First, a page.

Published on Saturday, September 30, 2000 in the Guardian of London
Bedlam Strikes The Holy City
by Suzanne Goldenberg
The most hallowed ground in the holy city - and the volatile core of the Israeli-Arab conflict - was doused in blood yesterday as rioting between Muslim worshippers and Israeli police left four Palestinians dead, and as many as 200 wounded.
The violence erupted at the close of afternoon prayers when Israeli riot police stormed the Haram al-Sharif, the site of the Dome of the Rock that is the third-holiest shrine in Islam, firing live rounds and rubber bullets at stone-throwing Palestinian youths.
Dozens of police, including the Jerusalem police chief, were hit by stones after the violence was stoked by the arrival of more than 22,000 people for prayer.
With peace negotiations locked for weeks over the fate of the Haram - which Jews claim as the site of their destroyed temple - and Israel mourning a border policeman who was killed by a member of the Palestinian security forces earlier yesterday, the clashes could escalate out of control; violence also broke out in several areas of the West Bank.
It was the second consecutive day of rioting on the Haram, following the provocative visit there on Thursday by the leader of the hardline Likud party, Ariel Sharon, in a blatant display of Israel's iron grip on the heart of Muslim Jerusalem.
By the time the muezzin called the faithful to prayer yesterday, tempers were menacingly high, with Palestinians bridling at the large Israeli presence on their hallowed ground. "It is forbidden for them to come inside with their sticks. This makes our young men explode," said Sami Bibi, who lives in east Jerusalem, occupied illegally by Israel since 1967. "When I was praying they were hanging over my head."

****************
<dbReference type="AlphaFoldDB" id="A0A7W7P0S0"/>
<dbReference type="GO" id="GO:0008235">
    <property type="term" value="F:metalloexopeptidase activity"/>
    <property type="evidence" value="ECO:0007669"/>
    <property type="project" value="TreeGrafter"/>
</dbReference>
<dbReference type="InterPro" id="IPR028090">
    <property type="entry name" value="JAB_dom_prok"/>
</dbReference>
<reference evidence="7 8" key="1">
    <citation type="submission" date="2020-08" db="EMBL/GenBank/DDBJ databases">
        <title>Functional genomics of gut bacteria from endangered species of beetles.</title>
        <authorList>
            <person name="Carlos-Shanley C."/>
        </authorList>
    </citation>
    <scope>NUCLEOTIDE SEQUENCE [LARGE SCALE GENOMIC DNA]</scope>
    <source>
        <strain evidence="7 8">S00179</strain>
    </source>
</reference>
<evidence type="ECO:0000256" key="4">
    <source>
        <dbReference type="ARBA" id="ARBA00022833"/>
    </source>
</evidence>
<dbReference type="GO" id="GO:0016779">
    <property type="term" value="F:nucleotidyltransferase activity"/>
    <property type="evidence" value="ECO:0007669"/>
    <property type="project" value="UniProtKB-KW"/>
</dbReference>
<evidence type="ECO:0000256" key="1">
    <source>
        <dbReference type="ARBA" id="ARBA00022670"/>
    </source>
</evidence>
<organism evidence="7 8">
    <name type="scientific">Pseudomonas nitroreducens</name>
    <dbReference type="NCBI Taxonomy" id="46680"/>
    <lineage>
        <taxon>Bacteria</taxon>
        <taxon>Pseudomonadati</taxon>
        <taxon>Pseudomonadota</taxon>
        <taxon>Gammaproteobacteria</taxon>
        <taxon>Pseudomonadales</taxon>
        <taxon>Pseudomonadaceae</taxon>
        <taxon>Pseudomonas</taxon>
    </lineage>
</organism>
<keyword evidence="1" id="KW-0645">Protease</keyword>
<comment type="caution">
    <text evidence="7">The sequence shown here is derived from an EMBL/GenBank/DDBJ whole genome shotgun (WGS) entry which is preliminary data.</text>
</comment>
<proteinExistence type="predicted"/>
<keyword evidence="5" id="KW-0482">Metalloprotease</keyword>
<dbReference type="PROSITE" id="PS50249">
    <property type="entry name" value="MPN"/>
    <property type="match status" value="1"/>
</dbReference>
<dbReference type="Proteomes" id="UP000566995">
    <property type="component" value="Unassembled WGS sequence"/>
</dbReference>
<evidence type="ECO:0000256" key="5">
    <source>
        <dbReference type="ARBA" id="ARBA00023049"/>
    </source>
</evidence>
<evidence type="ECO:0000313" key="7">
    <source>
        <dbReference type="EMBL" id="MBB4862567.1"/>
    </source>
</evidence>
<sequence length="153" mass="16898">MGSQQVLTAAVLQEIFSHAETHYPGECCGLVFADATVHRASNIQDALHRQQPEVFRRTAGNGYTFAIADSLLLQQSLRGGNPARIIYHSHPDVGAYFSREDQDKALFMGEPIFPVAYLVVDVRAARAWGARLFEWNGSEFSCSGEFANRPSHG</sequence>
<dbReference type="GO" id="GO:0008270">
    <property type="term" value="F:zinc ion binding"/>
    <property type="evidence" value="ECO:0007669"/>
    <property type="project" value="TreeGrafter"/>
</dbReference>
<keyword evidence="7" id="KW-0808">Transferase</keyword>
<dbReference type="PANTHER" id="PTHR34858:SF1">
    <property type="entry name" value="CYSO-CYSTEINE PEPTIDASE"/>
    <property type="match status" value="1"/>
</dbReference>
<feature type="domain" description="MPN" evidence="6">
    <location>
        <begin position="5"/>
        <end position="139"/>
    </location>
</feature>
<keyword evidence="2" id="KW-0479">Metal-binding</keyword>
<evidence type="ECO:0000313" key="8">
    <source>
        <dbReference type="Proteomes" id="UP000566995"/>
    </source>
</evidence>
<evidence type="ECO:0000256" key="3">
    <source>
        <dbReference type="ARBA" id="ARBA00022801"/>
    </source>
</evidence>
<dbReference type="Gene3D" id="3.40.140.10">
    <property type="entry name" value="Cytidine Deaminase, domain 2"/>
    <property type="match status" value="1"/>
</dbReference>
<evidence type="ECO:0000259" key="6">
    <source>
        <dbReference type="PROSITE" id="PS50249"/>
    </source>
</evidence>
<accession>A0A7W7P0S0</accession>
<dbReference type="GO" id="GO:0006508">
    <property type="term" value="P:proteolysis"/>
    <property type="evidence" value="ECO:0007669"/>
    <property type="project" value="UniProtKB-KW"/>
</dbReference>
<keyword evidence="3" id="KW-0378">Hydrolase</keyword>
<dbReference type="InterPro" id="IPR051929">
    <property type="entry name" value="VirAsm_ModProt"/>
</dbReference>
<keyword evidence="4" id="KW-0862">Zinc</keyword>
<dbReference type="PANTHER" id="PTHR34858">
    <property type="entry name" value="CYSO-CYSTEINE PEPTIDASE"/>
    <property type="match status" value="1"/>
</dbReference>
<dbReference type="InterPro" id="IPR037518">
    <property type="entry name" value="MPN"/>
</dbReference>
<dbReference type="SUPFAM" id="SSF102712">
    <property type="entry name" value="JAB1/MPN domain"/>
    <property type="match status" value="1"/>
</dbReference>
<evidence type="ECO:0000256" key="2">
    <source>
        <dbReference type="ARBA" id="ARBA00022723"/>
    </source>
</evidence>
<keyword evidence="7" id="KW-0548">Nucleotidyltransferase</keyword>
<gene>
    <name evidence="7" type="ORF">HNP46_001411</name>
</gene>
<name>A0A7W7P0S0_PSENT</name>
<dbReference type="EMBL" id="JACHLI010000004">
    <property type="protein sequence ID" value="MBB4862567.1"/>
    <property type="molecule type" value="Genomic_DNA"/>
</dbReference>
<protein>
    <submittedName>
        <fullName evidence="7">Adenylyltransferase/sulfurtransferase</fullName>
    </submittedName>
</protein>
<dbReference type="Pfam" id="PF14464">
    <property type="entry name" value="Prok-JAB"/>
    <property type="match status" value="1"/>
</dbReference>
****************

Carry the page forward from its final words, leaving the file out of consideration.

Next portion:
The Israelis say scuffles broke out when Palestinians began raining stones on the heads of Jewish worshippers at the Wailing Wall, below the Haram. They soon turned ugly.
"If you went toward the gate they would shoot at you. People were just trying to get out and they shut the gate," said Israr Hussain, a tourist from Halifax.
"As soon as the prayers finished, they started firing," said Abu Assab Khader, whose right calf was pierced by a rubber-coated bullet. "They shot at us like dogs - no, flies."
There were reports that the Israelis used live ammunition.
"I saw two or three people with their brains outside their head," said a doctor at the nearby Muqassad hospital, who would not give his name. "That was not [caused by] rubber bullets."
The Israeli version of events was different, with a government spokesman, Moshe Fogel, blaming Muslim clerics for setting events in motion with incendiary prayers.
As the day wore on, the rioting spread to other neighbourhoods of Arab east Jerusalem, and outlying villages, where five tourists were hurt when their bus was stoned. Street violence also rocked Palestinian-ruled areas, with clashes reported in the West Bank towns of Bethlehem and Ramallah, and in Gaza. Crowds of Palestinians, some clutching iron bars, took to the roads, setting fire to Israeli cars.
Palestinian radio called the two days of clashes on the Haram the start of "the battle for Jerusalem".
Israel's prime minister, Ehud Barak, said they were "extremely serious". "I spoke to [Palestinian leader Yasser] Arafat today and I made it clear to him that attacks such as this are totally unacceptable and that we expect the Palestinian authority to do everything in its power, using all the means at its disposal, against perpetrators of terrorist acts," he said.
© Guardian Newspapers Limited 2000